Made in New Zealand – 6 activities you must try!
by Bobbi Lee Hitchon, USA
Late one night in June of 1987, AJ Hackett snuck to the top of the Eiffel Tower, but a night in one of the world’s tallest icons wasn’t enough for this New Zealand born dare-devil.
The next morning, in a very public and illegal display, Hackett jumped off the tower, demonstrating to the world what we now know to be one of its most exhilarating activities, bungy jumping.
Influenced by the naghol or “land diving” ritual performed on the South Pacific island of Vanuatu and the wild antics of “The Dangerous Sports Club” at Oxford University in England, Hackett and fellow Kiwi Henry van Asch had been testing bungy chords in their home country a few years prior.
Not long after premiering this activity to the world in Paris, they opened the world’s first commercial bungy operation at the Kawarau Bridge in Queenstown in Novemeber of 1988. Today, the bungy site is still open, attracting risk-takers from around the world.
But bungy jumping isn’t the only Kiwi-created way to get your kicks. In fact, it’s almost a tradition here to come up with new and interesting means of stimulation. These six made-in-New Zealand activities are a must on any visit to the country.
AJ Hackett may be New Zealand’s most famous extreme-sports mastermind, but one Kiwi was developing another type of thrill ride long before the bungy king was even born. Growing up on the South Island, William Hamilton dreamed of coming up with something to quickly navigate the island’s waterways.
While the engineer does not take credit for jet propulsion, he did invent the first modern jet boat in 1953. In 1970 commercial jet boating began operating on the Shotover River in Queenstown, allowing visitors to take in the island’s dramatic scenery at high speeds. Today jet boating is available all over New Zealand, including Huka Falls in Taupo and Waitemata Harbour in Auckland, as well as in several locations around the world.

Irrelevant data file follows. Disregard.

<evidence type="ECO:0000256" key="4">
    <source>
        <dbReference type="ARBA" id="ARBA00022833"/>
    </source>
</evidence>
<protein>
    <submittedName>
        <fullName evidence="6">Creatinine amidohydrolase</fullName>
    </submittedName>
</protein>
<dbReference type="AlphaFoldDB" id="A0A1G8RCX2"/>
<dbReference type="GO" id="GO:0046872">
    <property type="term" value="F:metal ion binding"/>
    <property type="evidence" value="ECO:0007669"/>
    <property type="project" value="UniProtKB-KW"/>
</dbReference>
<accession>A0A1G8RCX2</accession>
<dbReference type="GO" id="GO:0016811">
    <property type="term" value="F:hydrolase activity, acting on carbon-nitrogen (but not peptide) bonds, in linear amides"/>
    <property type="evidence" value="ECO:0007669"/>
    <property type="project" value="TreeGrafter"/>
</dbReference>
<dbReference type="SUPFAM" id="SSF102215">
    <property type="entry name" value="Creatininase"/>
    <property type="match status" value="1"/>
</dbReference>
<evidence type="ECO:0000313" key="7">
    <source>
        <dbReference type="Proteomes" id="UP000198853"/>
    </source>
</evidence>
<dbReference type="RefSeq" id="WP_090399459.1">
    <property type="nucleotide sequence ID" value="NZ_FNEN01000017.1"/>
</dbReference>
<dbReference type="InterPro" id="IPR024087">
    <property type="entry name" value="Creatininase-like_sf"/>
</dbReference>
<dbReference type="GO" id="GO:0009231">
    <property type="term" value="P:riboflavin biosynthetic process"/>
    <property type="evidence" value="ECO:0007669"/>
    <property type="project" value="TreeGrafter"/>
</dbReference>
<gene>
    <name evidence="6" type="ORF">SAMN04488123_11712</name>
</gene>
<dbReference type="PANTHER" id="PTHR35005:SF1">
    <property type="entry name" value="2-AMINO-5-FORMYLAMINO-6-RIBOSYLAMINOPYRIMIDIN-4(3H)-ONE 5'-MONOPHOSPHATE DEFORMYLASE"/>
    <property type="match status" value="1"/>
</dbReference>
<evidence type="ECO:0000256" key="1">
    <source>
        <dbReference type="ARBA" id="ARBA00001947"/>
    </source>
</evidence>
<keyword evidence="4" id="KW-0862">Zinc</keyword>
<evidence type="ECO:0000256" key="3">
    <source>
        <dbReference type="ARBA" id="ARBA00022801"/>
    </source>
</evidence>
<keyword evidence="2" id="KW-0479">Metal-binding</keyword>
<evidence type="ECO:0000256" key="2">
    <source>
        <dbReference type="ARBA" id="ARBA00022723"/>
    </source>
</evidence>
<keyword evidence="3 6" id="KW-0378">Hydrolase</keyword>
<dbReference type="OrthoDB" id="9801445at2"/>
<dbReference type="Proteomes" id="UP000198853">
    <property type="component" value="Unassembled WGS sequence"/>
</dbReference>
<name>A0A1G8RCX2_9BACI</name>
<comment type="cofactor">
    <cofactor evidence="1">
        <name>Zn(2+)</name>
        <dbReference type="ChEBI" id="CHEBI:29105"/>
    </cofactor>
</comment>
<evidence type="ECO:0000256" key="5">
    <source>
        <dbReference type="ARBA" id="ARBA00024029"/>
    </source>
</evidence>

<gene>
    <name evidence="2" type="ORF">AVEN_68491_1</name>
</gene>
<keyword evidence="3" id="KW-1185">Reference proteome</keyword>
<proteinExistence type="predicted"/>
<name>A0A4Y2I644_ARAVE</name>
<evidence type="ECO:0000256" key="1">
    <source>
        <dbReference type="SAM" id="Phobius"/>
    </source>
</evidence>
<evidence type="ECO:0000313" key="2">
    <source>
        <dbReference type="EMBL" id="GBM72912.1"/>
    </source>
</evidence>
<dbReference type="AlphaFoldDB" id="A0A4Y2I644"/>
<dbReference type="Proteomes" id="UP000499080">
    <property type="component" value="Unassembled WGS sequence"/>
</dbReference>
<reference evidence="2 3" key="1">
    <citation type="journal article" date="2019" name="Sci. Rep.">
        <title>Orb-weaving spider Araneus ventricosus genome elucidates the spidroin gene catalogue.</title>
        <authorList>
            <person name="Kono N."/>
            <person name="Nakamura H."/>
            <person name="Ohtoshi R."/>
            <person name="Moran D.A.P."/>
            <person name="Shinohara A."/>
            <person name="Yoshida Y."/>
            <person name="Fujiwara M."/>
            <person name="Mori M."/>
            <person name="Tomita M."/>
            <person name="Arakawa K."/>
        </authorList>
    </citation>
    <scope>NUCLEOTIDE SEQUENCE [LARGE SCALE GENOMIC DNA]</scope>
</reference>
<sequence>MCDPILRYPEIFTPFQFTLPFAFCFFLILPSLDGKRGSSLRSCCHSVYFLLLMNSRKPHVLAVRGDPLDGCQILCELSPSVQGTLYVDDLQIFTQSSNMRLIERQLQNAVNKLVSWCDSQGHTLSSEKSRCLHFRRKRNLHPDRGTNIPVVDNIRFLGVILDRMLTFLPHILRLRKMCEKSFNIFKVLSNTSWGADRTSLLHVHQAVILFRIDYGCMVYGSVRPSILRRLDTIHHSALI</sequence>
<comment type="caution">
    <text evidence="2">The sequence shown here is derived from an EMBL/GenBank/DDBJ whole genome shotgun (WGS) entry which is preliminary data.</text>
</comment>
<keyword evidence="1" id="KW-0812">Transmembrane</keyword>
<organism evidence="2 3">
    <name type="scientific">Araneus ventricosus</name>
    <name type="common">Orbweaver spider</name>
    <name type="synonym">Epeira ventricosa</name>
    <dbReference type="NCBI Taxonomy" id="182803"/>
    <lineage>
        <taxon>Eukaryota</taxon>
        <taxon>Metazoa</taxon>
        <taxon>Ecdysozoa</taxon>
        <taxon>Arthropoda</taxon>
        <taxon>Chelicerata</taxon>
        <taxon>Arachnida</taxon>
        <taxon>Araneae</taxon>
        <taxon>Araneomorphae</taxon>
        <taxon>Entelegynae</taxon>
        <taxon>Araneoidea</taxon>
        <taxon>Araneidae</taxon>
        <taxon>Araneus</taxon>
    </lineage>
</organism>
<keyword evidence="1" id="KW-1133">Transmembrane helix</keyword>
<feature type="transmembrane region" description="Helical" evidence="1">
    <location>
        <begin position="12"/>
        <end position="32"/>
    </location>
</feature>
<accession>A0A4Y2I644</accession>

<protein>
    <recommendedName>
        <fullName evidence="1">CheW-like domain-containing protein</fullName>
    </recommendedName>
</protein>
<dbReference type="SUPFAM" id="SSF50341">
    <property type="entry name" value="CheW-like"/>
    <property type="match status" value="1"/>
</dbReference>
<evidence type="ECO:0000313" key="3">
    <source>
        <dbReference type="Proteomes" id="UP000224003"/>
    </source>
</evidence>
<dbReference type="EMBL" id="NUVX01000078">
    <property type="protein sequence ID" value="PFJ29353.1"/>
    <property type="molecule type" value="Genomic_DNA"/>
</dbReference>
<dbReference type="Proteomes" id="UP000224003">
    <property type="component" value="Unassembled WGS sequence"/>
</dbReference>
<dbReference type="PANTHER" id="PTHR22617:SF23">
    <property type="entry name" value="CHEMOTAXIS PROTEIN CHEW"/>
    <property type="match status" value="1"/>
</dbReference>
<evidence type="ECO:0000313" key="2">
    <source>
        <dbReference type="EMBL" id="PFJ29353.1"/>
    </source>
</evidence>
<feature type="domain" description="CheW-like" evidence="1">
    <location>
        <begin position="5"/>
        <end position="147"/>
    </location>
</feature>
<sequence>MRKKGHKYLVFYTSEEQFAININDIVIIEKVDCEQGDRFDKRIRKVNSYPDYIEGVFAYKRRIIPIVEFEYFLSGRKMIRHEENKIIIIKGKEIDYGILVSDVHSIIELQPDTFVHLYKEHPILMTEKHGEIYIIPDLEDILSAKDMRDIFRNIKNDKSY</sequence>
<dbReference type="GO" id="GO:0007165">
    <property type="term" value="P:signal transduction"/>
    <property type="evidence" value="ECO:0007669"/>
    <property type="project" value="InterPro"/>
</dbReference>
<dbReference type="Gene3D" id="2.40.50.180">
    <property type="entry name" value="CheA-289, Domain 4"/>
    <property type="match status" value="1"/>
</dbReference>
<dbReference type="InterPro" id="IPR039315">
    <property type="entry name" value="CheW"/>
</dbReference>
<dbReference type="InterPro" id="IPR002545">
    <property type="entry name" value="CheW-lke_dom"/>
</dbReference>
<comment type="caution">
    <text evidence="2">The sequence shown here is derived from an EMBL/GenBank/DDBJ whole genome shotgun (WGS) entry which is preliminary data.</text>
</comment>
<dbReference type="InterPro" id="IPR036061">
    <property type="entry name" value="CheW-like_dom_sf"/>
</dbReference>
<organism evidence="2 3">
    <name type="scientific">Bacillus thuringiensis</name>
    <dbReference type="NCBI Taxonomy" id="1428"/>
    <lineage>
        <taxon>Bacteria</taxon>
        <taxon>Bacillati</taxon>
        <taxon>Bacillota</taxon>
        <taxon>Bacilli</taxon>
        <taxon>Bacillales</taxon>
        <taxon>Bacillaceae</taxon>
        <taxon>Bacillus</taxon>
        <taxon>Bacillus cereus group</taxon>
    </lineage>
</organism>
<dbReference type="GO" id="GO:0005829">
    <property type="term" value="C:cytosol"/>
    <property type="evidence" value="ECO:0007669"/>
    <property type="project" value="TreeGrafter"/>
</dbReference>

By far, one of New Zealand’s wackiest concepts, the ZORB globe was invented and developed in Rotorua on the North Island in 1995.
So what exactly is ZORBing?
Step one, enter a large, padded plastic ball or “ZORB”. Step two, have someone on the outside give it a good push down a hill, preferably a somewhat steep one with a few bumps. Step three, giggle and scream like a little girl while rolling to the bottom.
In Rotorua, people can try dry and wet ZORB rides on an array of tracks.
Black Water Rafting
While white water rafting is available in tumultuous water ways around the world, including New Zealand, Kiwis in the North Island’s Waitomo area decided to try out the sport in the dark.
Since 1987, The Legendary Black Water Rafting Co. has taken visitors on a wild tube ride through the North Island’s Ruakuri Cave. Two tour options allow people to see New Zealand’s underworld as extreme as they’d like.
The five-hour Black Abyss Tour will have participants climbing, abseiling, zip lining and tubing the cave system. The three-hour Black Labyrinth Tour includes the same adventure tubing down waterfalls, over rapids and on calm waters with some climbing. Both tours allow visitors to check out the cave’s ancient limestone walls and unique glow worms.
And don’t worry, the tour will not have people freezing and scared as they float in pitch dark. The company provides wet suits and head lamps.
Another Rotorua development, in 1985, Kiwis took the Olympic winter sport of luging to concrete. Instead of shooting down a half-pipe ice track in a toboggan, they created a small plastic cart on wheels, completely maneuvered by metal handle bars, to speed down three tracks built on Mt Ngongotaha.
This activity is available at Skyline locations in Rotorua and Queenstown. The company also offers gondola rides and other activities at both these locations.
The inventor of this NZ activity is actually Australian, but we won’t hold that against him. Geoffrey Barnett grew up biking, instead of driving, around the suburbs of Melbourne. After graduating, he headed to Japan where he taught English and learned what bumper-to-bumper traffic meant in Tokyo. After seeing it, he envisioned an elevated cycling monorail system that would have users laughing at the suckers stuck in traffic below as they speed by.
After some time abroad he headed back to Oz, where he spent years developing what we now know as the Shweeb. But when it came time to show premiere his invention to the world, he went to Rotorua. The geothermal city remains the only place in the world where people can try out this pedal-powered monorail system.
Available at Agroventures, visitors enter their own clear, plastic pod, sit on a reclined chair and pedal around one of two 200-meter tracks. Race a friend or just take in New Zealand’s breathtaking scenery on the country’s one-of-a-kind Shweeb.
Bobbi Lee Hitchon